"The Education of Will" by Patricia B. McConnell; Atria (270 pages, $16)
In "The Education of Will" (newly out in paperback), dog behaviorist Patricia B. McConnell writes a dual memoir of her dog Willie and herself. Willie is a border collie pup she adopted at the age of eight weeks who was, in many ways, her soul mate: loving and snuggly and trusting with her and with all humans. ("Look! There's another one! I've found ANOTHER ONE!" she imagines him thinking as he spots a random person and is filled with "puppy rapture.")
But around other dogs, he was terrified, aggressive and downright frightening, even as a tiny two-month-old pup. In a scene early in the book she is shocked to watch Willie challenge a dog six times his size over a piece of dropped broccoli. She deals with dogs for a living; she knew how to break up that fight calmly. "But knowing how to handle it was one thing," she writes. "Knowing that the puppy I'd already fallen in love with had serious aggression issues was another."
As McConnell works to understand her puppy and train him to cope with his fears, she realizes that a huge obstacle is her own secret fears. Molested as a teenager, raped as a young woman, traumatized by witnessing a horrific accidental death, she harbors all kinds of terrors and PTSD that she has never dealt with, never even acknowledged.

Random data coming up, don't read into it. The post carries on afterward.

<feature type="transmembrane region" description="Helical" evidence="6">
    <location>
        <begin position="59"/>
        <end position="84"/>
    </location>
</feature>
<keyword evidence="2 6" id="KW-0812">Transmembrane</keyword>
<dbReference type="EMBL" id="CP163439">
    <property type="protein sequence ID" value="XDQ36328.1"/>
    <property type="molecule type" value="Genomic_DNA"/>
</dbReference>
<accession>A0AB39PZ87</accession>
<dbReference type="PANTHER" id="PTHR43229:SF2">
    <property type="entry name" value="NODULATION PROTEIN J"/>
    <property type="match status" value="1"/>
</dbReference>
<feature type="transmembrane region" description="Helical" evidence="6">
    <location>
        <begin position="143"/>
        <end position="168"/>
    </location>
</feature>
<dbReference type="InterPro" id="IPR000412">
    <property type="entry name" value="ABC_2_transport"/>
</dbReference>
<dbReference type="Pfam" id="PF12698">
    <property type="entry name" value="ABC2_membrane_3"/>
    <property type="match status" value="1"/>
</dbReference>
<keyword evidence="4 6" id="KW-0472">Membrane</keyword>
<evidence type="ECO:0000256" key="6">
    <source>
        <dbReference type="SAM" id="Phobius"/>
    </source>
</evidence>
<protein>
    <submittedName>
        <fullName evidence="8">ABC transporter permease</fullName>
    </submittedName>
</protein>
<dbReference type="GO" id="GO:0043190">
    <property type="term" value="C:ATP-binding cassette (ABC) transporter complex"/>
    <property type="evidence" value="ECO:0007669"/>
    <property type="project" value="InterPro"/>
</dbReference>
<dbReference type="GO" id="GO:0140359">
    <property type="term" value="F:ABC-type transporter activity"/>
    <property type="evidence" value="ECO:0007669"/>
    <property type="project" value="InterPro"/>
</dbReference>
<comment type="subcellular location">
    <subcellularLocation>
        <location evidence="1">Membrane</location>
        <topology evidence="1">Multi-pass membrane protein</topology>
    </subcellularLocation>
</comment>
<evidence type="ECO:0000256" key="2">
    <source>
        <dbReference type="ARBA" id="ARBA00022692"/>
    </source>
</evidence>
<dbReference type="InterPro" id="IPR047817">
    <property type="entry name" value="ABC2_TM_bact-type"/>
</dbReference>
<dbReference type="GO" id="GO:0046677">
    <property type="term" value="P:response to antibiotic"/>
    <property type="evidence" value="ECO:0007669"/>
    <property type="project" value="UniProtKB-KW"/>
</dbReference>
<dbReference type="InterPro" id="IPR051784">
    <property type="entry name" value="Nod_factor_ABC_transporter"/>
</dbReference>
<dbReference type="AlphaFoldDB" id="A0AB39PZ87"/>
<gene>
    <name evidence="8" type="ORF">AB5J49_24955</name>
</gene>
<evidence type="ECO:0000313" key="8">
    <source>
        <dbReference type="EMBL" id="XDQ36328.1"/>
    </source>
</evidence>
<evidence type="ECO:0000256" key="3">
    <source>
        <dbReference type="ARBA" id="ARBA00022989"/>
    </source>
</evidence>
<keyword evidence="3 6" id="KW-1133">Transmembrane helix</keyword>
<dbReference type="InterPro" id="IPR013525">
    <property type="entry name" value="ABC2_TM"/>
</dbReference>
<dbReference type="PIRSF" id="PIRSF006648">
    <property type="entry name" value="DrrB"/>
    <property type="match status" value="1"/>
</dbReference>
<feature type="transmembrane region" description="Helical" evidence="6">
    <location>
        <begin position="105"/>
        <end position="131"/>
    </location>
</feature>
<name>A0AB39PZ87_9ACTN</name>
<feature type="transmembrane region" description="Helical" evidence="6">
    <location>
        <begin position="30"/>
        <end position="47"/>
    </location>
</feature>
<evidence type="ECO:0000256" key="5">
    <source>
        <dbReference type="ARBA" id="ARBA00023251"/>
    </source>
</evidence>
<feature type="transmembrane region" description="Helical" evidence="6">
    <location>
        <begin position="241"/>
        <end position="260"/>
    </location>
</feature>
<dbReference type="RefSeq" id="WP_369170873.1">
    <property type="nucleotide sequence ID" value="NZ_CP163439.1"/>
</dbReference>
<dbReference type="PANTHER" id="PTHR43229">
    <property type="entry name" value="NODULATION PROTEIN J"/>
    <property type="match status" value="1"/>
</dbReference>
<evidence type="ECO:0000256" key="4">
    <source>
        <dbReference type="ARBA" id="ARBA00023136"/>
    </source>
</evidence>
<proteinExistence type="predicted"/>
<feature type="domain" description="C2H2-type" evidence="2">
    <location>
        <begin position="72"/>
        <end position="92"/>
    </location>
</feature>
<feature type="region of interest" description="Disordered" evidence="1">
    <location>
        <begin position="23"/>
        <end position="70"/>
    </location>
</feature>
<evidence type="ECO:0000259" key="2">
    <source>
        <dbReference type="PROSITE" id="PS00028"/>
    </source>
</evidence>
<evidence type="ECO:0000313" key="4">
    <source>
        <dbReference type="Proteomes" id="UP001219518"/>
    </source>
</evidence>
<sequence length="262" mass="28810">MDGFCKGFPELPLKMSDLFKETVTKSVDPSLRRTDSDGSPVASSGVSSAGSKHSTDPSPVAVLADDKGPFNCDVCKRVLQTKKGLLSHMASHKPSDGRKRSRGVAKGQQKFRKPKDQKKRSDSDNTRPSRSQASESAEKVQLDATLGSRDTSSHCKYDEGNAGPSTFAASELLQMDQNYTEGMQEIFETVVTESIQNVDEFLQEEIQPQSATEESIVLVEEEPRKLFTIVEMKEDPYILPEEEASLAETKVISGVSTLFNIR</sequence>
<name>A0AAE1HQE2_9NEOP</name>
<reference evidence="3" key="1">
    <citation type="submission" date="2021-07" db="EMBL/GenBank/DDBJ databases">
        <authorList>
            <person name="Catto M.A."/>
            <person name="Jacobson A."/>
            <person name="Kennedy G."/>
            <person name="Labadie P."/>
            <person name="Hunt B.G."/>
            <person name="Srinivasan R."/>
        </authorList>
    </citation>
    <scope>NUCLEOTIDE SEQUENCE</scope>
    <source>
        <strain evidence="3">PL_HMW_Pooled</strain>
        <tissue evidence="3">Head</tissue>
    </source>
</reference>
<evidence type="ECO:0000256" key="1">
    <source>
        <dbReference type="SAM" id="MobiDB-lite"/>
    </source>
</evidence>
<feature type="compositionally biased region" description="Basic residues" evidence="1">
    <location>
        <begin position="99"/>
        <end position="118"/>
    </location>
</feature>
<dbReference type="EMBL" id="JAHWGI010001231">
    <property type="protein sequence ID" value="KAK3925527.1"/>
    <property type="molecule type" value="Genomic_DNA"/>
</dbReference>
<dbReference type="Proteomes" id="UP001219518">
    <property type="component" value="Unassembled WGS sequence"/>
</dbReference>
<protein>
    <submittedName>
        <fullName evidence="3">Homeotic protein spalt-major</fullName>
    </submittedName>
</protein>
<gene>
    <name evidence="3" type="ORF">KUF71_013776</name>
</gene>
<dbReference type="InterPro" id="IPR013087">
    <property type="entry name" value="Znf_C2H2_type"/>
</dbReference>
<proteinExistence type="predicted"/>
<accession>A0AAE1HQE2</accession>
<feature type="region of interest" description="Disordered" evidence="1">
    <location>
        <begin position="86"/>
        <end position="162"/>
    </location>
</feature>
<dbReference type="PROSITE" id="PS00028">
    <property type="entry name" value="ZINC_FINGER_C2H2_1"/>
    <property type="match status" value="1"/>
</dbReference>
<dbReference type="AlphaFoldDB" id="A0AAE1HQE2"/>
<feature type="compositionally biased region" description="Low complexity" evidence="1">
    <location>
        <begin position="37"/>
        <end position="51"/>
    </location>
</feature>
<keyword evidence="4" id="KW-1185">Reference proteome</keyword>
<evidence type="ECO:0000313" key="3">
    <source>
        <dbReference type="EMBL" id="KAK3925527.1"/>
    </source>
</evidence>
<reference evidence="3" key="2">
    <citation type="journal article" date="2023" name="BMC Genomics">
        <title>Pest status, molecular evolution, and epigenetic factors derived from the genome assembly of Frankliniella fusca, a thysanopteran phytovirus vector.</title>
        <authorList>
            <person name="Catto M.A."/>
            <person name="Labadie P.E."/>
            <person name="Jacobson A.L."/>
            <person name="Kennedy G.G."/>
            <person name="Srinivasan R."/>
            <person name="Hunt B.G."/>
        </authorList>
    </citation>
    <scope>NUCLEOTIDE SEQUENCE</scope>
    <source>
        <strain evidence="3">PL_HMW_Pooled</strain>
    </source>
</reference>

Willie's fears - irrational, perhaps; mysteriously deep-seated at such a young age - trigger memories in herself of feeling terrified and unsafe.
McConnell's memoir is a fast read, weaving back and forth between her work with Willie, her memories of childhood, and her own work with therapists. It's an honest examination of trauma, and a reminder that sometimes the creatures that save us are the ones who need saving themselves.
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